Title: The Legend of the Apache Kid
Author: Sarah Black
Cover art: Paul Richmond
Publisher: Dreamspinner Press
Buy link: The Legend of the Apache Kid
Length: Novella/154 PDF pages/approx. 38,500 words
Rating: 4.75 stars out of 5
A guest review by LadyM
Review summary: Simply beautiful.
Blurb: English prof-slash-cowboy Raine Magrath knows Johnny Bravo is an airhead. A beautiful young Apache film-making genius airhead, but still. They meet in a hot tub during Johnny’s first film festival, but he bolts before his work is even shown. When Johnny drifts back to Taos a year later, they slide into a slow cowboy two-step so easily Raine starts to think Johnny might be the one. When Johnny’s young cousin Weasel joins them, Raine’s life seems complete, a ready-made family to love and protect.
Raine is sure that with his gentle guidance, Johnny can achieve the sort of worldly success Raine turned his back on years before. But Johnny has his own idea about what he wants his life to become. Too late Raine remembers that Johnny runs when he feels a chain tightening around his neck. Raine’s quest for the perfect family might be the very thing that tears them apart.
I always struggle when I’m writing a review for one of Sarah Black’s stories, because it seems to me that my words are completely inadequate to convey its complexity and its beauty. More than anything, it’s difficult to explain, especially to someone who never had a chance to read any of them, how much heart her stories have. The Legend of the Apache Kid was not an exception.
The book blurb is pretty accurate, so I won’t dwell on it too much. But, I will tell you that this is a story about love: between fathers and sons, for one’s family – real or chosen, love between lovers, love for one’s community, history, art, love for the life itself. The story is narrated by Raine Magrath, professor, cowboy and street art photographer. The pacing is unhurried, almost languid and it fits perfectly to both Raine’s personality and his slow, sweet two-step romance with young Johnny Bravo. The writing is beautiful, intimate and dreamy and it envelops you like a cloak from the first sentence. I had trouble shaking it after I finished the final line.
Raine is a man settled in his life: he likes his job, dabbles in art, loves his town and his little farm which he shares with his dad and horses, enjoys his neighbors and casual lovers that come and quietly go. He is content. If he misses anything, it’s not until Johnny reenters his life that he starts thinking that he just might need something more. And, Johnny is very easy to love: he is beautiful, young, talented, passionate about his films and stories he wants to tell, a little bit naïve and eager to please. It is also easy to doubt the future of that love for the very same reasons. But:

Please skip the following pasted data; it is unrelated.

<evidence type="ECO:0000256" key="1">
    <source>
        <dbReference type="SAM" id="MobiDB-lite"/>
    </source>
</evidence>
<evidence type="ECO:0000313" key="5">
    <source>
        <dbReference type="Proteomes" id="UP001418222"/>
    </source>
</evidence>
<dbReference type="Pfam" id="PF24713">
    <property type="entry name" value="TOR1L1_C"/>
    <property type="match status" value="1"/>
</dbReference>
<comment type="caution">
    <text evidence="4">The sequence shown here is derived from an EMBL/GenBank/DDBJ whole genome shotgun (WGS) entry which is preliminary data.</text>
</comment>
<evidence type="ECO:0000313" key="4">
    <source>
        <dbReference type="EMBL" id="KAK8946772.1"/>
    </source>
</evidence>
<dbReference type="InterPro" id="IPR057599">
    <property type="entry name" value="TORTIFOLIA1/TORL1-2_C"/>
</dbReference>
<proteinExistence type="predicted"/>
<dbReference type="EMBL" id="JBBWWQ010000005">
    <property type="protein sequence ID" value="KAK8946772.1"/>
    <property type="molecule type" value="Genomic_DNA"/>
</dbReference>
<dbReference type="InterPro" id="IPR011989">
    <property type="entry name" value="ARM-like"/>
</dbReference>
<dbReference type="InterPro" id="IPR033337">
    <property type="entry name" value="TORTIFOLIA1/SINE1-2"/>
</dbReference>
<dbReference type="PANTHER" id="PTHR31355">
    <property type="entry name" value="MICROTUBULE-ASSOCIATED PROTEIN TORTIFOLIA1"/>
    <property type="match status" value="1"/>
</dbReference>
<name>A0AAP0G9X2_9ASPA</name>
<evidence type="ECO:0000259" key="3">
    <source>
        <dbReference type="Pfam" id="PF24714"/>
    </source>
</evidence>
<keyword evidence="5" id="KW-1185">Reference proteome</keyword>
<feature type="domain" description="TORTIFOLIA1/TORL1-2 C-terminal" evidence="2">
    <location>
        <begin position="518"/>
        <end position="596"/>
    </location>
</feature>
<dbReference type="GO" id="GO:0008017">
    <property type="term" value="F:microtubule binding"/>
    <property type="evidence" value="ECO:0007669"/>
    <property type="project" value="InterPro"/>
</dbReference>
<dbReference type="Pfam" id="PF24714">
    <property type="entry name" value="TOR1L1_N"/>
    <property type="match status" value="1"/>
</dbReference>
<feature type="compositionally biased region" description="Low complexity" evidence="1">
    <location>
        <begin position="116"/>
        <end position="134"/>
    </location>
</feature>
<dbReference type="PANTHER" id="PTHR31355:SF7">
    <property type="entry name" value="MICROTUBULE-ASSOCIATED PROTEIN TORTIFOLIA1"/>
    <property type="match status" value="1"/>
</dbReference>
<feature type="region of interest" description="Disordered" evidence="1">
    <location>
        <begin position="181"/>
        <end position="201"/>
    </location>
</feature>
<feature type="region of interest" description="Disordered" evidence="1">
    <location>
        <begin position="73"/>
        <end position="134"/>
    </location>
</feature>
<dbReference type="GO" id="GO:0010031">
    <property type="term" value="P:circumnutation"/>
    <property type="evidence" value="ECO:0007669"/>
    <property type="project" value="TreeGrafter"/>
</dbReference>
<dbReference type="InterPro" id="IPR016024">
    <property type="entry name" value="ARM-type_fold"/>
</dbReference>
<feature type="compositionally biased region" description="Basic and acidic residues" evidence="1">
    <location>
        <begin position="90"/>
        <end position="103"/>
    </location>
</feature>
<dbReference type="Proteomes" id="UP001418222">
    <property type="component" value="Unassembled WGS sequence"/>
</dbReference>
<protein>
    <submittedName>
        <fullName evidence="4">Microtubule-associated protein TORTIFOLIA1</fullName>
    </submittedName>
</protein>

“His image scorched its way into my brain, and I felt like there was some fragmenting of the stars, solar flares burning great black holes in the patterns of the universe, because nothing would ever be the same, nothing.“
It takes a bit for Raine to understand that Johnny’s dreams are simpler that he imagines, certainly simpler than his were.
“I can see it clear as a mountain lake. A good-looking cowboy, maybe you, a good-looking horse, a nice quiet spot in the Carson to sleep. Stories rolling through my head, and all I have to think about is how they’ll look on film. Nothing else.”
The journey isn’t easy and you certainly want to smack Raine at times, but when he gets it right – it is sweet and warm and lovely.
The secondary characters are colorful and hilarious, whether it’s JJ, Raine’s former student who petitions for the return of McRib, Drew, the owner of local coffee shop, Mikayo, his beautiful Japanese mother, social justice fighter and sock bomber (you have to read the story to get it), Weasel, Johnny’s cousin and Apache Kid’s namesake or Raine’s dad who offers wonderful moments of humor and practically steals the show.
“He’s your new boyfriend? Have you told him that happy news?”
“I think I just did.”
“Well, nobody asked me, but I think the Apache have been screwed enough. Boy, you sure you can’t do better?”
Through it all, Ms. Black weaves the legend of the Apache Kid which like a magical string connects the stories of fathers (or father figures) and sons – Johnny and his adoptive grandfather, Raine and his dad, Weasel and Raine, Al Sieber and Haskay-bay-nay-ntayl – which beautifully rounds the story. Another thing that you can always count on when it comes to Sarah Black story is that you’ll learn something new and interesting whether it’s about pottery, cheese making or, in this case, eartships. Great stuff. The author’s fans may also find it interesting that Colton and Diego of Fearless fame got an honorary mention.
In the end, again, this little review cannot do this story justice. The only reason I didn’t give it the highest rating is because I recognize that it will not be for everyone. The theme might not appeal to some readers, it doesn’t follow the usual romance formula and the ending is, while happy, fairly open. Such is life and, in my book, that isn’t a real flaw, but I had to take step back from all the gushing and let this slightly less than perfect rating be a mild, mild warning to the new readers. All I can say is read it, because I believe it will make your life just a bit richer. It simply is that beautiful. Highly, highly recommended.